Powered By The Atlas
New Parking Plaza Adds Capacity & Embraces Sustainability at San Diego Airport
San Diego, CA, USA
Strategic Energy Plan & Energy Efficiency Projects Help Manage San Diego Airport Energy Resources
San Diego, CA, USA
Integrating Complete and Green Streets for Climate-Resilient Sustainable Streets
San Mateo County, CA, USA

NEXT STORY: Federal Judge Puts Michigan's New Gay Adoption Rules On Hold

X
This website uses cookies to enhance user experience and to analyze performance and traffic on our website. We also share information about your use of our site with our social media, advertising and analytics partners. Learn More / Do Not Sell My Personal Information
Accept Cookies
X
Cookie Preferences Cookie List

Do Not Sell My Personal Information

When you visit our website, we store cookies on your browser to collect information. The information collected might relate to you, your preferences or your device, and is mostly used to make the site work as you expect it to and to provide a more personalized web experience. However, you can choose not to allow certain types of cookies, which may impact your experience of the site and the services we are able to offer. Click on the different category headings to find out more and change our default settings according to your preference. You cannot opt-out of our First Party Strictly Necessary Cookies as they are deployed in order to ensure the proper functioning of our website (such as prompting the cookie banner and remembering your settings, to log into your account, to redirect you when you log out, etc.). For more information about the First and Third Party Cookies used please follow this link.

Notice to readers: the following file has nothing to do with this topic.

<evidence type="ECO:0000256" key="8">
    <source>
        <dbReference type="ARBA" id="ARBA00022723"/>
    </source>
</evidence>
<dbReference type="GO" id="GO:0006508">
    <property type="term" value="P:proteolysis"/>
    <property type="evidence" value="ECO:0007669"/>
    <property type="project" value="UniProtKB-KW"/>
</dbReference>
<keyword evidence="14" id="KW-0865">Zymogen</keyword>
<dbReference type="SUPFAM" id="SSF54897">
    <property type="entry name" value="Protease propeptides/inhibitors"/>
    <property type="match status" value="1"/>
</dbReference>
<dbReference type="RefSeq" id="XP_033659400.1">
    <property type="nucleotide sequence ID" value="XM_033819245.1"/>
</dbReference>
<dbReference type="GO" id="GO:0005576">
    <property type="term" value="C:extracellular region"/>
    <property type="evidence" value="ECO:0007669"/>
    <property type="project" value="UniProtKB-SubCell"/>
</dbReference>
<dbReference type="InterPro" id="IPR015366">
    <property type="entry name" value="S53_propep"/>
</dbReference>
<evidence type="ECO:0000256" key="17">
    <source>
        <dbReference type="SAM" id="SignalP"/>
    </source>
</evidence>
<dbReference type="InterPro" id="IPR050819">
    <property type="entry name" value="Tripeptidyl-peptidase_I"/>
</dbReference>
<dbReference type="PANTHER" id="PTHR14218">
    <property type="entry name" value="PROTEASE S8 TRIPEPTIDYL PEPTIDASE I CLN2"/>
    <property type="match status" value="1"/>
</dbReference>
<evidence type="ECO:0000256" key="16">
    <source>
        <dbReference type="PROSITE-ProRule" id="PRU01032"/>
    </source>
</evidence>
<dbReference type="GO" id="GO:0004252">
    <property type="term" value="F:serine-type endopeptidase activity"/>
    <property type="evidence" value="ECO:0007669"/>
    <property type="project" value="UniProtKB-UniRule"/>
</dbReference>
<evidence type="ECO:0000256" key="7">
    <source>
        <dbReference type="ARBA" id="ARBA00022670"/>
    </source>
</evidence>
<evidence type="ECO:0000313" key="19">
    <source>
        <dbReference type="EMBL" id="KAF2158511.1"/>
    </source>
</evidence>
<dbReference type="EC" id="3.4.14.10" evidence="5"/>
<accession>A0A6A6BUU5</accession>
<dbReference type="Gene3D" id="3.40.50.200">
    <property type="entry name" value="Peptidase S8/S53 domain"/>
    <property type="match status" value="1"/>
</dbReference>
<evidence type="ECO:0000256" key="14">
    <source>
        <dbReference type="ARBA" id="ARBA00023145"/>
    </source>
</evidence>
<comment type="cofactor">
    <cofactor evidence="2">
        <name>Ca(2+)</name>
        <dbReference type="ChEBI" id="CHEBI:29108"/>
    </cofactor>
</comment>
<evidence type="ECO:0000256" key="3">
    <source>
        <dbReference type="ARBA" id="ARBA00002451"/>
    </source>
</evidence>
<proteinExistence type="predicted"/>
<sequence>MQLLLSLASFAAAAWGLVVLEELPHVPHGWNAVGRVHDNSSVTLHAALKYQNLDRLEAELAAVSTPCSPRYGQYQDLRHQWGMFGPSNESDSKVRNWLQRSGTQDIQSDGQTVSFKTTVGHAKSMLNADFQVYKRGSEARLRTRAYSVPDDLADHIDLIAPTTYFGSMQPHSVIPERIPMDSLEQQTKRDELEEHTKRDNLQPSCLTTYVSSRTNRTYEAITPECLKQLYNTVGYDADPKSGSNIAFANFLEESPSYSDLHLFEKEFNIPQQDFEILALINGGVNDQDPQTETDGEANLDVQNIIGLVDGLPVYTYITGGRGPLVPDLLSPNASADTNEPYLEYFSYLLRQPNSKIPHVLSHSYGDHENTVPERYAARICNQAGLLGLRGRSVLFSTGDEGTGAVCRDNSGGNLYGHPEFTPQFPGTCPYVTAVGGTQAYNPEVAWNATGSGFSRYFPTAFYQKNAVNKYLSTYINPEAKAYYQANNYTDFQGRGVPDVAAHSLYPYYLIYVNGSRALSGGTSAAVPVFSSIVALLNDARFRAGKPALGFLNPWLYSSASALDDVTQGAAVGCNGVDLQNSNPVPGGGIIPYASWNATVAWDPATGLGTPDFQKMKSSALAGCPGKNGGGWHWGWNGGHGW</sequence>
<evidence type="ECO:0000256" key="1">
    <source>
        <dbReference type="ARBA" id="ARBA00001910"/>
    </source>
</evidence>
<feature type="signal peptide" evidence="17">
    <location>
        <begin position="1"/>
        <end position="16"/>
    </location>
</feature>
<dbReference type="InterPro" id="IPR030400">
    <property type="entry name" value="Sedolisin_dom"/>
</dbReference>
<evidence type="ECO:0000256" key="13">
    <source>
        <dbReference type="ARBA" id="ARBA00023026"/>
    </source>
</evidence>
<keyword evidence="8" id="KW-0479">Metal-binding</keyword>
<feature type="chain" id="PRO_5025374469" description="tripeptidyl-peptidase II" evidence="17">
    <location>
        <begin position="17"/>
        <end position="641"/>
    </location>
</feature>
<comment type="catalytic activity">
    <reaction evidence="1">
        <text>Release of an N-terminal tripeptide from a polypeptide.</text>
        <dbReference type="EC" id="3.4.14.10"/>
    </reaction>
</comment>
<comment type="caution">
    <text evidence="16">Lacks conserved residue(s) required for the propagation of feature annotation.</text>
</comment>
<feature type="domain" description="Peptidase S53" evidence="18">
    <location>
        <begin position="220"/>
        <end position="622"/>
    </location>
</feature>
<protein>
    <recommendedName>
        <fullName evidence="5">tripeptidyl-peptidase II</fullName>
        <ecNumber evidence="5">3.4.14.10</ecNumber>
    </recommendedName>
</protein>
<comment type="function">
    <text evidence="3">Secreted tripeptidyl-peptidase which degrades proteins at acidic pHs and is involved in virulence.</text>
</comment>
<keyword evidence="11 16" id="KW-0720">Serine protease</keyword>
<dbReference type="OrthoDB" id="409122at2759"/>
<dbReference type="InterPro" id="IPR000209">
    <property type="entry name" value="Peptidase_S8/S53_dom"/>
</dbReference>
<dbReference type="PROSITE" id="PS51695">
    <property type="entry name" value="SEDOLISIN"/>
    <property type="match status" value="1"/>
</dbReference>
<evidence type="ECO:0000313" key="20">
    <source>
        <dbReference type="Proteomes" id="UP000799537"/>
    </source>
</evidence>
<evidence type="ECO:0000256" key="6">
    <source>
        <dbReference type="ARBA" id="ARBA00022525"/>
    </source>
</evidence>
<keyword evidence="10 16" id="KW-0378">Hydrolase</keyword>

Allow All Cookies

Manage Consent Preferences

Strictly Necessary Cookies - Always Active

We do not allow you to opt-out of our certain cookies, as they are necessary to ensure the proper functioning of our website (such as prompting our cookie banner and remembering your privacy choices) and/or to monitor site performance. These cookies are not used in a way that constitutes a “sale” of your data under the CCPA. You can set your browser to block or alert you about these cookies, but some parts of the site will not work as intended if you do so. You can usually find these settings in the Options or Preferences menu of your browser. Visit www.allaboutcookies.org to learn more.

Sale of Personal Data, Targeting & Social Media Cookies

Under the California Consumer Privacy Act, you have the right to opt-out of the sale of your personal information to third parties. These cookies collect information for analytics and to personalize your experience with targeted ads. You may exercise your right to opt out of the sale of personal information by using this toggle switch. If you opt out we will not be able to offer you personalised ads and will not hand over your personal information to any third parties. Additionally, you may contact our legal department for further clarification about your rights as a California consumer by using this Exercise My Rights link